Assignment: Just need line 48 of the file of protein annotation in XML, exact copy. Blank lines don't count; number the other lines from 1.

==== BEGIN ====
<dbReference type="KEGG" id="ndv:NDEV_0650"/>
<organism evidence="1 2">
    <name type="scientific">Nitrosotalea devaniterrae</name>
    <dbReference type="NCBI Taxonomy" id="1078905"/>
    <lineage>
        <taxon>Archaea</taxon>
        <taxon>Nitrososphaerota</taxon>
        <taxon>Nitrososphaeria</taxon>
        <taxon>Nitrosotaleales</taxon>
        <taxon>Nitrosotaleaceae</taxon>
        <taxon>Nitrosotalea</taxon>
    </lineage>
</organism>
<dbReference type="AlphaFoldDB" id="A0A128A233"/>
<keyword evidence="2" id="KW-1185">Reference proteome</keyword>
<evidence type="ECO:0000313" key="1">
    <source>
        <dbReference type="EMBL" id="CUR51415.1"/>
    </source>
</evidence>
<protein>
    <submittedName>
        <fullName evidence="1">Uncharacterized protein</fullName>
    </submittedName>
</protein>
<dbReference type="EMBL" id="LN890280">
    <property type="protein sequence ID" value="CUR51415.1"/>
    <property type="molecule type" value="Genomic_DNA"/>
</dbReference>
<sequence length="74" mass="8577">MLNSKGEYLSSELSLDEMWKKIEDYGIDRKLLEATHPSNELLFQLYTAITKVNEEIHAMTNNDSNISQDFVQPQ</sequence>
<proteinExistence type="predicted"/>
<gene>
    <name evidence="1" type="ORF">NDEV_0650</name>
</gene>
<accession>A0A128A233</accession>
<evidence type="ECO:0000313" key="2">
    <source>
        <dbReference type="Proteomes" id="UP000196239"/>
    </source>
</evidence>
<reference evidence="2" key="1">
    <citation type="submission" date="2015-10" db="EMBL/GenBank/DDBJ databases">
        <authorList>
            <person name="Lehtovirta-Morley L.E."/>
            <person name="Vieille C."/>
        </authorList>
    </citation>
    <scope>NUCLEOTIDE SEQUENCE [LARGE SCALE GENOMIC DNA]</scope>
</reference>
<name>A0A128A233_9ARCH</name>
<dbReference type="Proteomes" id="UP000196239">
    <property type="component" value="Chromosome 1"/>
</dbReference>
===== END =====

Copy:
    <scope>NUCLEOTIDE SEQUENCE [LARGE SCALE GENOMIC DNA]</scope>